Toyota will reveal details of its future hydrogen fuel cell vehicle at the 2013 Frankfurt Motor Show.

Toyota is on course to launch its first hydrogen fuel cell vehicle in 2015 and will reveal the latest details on its next-generation hybrid technology at the Frankfurt motor show in September. Toyota believes the Fuel Cell Hybrid Vehicle offers the best solution to the challenges of energy sources and emissions, with hydrogen as an ideal, ultra-clean fuel. On Tuesday September 10th 2013, Toyota will demonstrate how it has overcome some of the historic barriers to developing a marketable fuel cell vehicle and how it is closing in on its goal of achieving a driving range and performance comparable to conventional petrol and diesel engines, but with no harmful tailpipe emissions. Toyota applied its successful Hybrid Synergy Drive technology – the power system used by Prius and its other full hybrid production models – in its FCHV development, replacing the petrol engine with a fuel cell and the conventional fuel tank with high-pressure hydrogen tanks. The FCHV uses the same electrical components as a full hybrid powertrain, as well as a 21kW battery to store energy recovered by its regenerative braking system. The FCV-R concept was first unveiled at the 2011 Tokyo motor show, and since then Toyota has continued to make progress towards its planned introduction of an affordable FCHV saloon model in Japan, the USA and Europe by 2015. Development of the production model has seen a focus on significant cost reduction, durability, reliability and improvements in well-to-wheel CO2 emissions. Tests have seen the FCV-R concept achieve a maximum driving range of about 420 miles (in the Japanese JC08 cycle), producing no CO2, NOx or particulate matter emissions – the only by-product of the hydrogen fuel cell when driving is water vapour. Engineers have managed to reduce the size of the fuel cell stack by achieving the highest fuel cell power density yet – 3.0kW per litre. A marked increase in energy efficiency has allowed for the size of the vehicle’s fuel tank to be reduced, so that the latest design features two tanks rather than the four originally envisaged. This also allows different materials to be used, which has a positive impact on overall costs.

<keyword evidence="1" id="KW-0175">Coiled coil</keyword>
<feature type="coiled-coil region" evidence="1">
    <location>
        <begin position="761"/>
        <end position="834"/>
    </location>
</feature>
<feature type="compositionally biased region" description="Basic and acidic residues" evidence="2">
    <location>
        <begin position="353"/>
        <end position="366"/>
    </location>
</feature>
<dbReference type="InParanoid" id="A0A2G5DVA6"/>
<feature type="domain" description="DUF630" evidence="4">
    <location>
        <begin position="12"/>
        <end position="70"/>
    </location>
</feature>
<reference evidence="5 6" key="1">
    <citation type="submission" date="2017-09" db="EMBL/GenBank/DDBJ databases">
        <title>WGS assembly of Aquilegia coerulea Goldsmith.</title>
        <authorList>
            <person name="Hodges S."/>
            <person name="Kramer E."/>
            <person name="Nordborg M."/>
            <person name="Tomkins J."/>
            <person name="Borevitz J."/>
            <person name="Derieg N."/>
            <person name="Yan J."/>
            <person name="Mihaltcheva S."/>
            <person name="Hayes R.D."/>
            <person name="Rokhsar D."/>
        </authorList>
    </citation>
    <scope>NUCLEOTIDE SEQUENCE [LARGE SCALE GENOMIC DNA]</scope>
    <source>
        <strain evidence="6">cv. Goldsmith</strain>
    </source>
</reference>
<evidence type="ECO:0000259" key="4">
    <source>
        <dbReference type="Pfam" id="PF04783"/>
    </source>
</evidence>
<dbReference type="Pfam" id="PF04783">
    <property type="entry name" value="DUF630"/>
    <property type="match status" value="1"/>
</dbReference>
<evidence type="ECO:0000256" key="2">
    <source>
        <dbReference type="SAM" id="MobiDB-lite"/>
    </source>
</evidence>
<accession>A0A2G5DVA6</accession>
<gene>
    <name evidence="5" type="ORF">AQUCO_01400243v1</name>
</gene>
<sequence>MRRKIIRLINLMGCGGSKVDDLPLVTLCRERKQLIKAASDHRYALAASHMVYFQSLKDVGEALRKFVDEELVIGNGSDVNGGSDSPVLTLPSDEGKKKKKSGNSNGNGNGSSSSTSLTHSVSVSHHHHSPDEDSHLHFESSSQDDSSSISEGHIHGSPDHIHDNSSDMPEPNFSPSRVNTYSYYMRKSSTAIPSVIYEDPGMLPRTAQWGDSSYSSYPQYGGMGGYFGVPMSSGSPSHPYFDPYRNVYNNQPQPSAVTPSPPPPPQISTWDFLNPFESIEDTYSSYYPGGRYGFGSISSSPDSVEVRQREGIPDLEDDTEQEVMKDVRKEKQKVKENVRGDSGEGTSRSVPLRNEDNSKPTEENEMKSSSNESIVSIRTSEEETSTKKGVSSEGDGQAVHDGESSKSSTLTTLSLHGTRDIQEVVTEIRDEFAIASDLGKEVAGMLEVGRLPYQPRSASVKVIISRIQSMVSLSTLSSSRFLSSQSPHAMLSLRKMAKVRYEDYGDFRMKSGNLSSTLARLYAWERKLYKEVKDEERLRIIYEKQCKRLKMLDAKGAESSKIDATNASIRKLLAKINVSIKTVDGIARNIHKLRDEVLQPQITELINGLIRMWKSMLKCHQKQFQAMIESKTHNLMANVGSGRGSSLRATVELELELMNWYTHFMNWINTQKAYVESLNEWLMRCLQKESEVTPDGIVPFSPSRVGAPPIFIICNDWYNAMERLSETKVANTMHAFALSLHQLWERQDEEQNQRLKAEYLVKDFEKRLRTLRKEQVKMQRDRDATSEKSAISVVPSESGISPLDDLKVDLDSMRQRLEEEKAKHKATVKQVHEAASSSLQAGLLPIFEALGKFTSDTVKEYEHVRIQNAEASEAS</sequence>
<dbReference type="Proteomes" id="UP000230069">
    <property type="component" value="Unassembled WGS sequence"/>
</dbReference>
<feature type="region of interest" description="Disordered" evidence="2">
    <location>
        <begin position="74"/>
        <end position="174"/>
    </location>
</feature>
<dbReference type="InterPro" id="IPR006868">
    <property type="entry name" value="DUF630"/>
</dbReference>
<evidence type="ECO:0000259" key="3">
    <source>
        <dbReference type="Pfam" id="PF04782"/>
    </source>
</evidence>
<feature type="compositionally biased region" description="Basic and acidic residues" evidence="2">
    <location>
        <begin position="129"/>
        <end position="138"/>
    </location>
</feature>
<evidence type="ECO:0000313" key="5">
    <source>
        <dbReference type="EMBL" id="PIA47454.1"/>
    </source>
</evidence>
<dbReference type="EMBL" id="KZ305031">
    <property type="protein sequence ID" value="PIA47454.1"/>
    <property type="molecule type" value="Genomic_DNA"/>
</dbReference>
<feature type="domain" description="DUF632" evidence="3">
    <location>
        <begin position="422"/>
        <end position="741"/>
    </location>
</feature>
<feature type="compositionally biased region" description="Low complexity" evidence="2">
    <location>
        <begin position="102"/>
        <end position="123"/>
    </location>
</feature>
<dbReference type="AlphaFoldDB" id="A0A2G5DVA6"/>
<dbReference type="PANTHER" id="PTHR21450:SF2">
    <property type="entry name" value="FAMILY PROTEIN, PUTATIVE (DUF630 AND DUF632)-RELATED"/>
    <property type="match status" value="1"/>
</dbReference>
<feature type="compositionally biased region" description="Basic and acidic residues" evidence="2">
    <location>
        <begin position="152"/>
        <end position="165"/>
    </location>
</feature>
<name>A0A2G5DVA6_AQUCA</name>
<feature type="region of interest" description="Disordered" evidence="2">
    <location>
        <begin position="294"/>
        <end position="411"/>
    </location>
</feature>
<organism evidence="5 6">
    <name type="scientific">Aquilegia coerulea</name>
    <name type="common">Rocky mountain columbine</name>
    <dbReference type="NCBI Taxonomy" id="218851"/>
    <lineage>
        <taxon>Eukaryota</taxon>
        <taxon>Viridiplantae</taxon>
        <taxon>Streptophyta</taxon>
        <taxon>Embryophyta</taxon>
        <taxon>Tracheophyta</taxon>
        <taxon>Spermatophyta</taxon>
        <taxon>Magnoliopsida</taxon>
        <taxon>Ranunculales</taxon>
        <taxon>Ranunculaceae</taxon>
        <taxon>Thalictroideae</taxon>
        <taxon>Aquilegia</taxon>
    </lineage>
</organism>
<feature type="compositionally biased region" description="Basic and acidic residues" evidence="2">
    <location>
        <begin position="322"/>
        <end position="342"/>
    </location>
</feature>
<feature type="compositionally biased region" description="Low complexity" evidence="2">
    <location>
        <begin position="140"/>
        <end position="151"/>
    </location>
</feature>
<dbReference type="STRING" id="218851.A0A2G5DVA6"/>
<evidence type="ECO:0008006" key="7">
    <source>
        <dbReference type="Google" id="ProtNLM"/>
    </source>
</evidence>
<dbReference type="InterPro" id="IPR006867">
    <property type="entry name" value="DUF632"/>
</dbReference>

fuel

The twin fuel tanks and the fuel cell stack are located beneath the vehicle floor, meaning there is no impact on the cabin and load space. Toyota expects FCHVs to reach full mass-market commercialisation during the 2020s, by when it aims to be selling tens of thousands of vehicles each year. This market growth will be supported by the wider roll-out of fuel cell vehicle technology; the development of hydrogen refuelling infrastructure that will bring filling stations within easy reach of greater numbers of people; and cost reductions that go hand-in-hand with a maturing technology. Fuel cell development Toyota’s fuel cell stack technology has consistently enjoyed performance leadership ever since the company launched its R&D programme in 1992. Since then it has secured significant improvements in every aspect of FCHV operation. As mentioned above, the fuel cell to be used in Toyota’s production FCHV currently achieves the world’s highest power output density at 3.0kW per litre. Compared to the fuel stack Toyota deployed in its 2008 FCHV-adv model, the new unit has twice the power density while being half the weight and half the size.

The leap in energy efficiency is also revealed in the vehicle’s range in everyday driving, which, test data (in line with the official Japanese 10-15 test cycle), has improved from about 205 miles to more than 350 miles. At the same time, the fuel cell has a greater operating range, with the use of new materials in its construction making cold start possible at temperatures as low as -30°C. Cost issues have also been tackled with the current fuel cell system, including the stack and high-pressure hydrogen tank, one-tenth the cost of that used in the FCHV-adv. Toyota aims ultimately to reduce this by a further 50 per cent. Currently a vehicle price tag of less than £70,000 is thought attainable, but Toyota is working to reduce costs even further before bringing its first model to market. Toyota’s presentation on its FCHV programme at the Frankfurt motor show forms part of a wider focus on the development and future prospects for its hybrid power technology.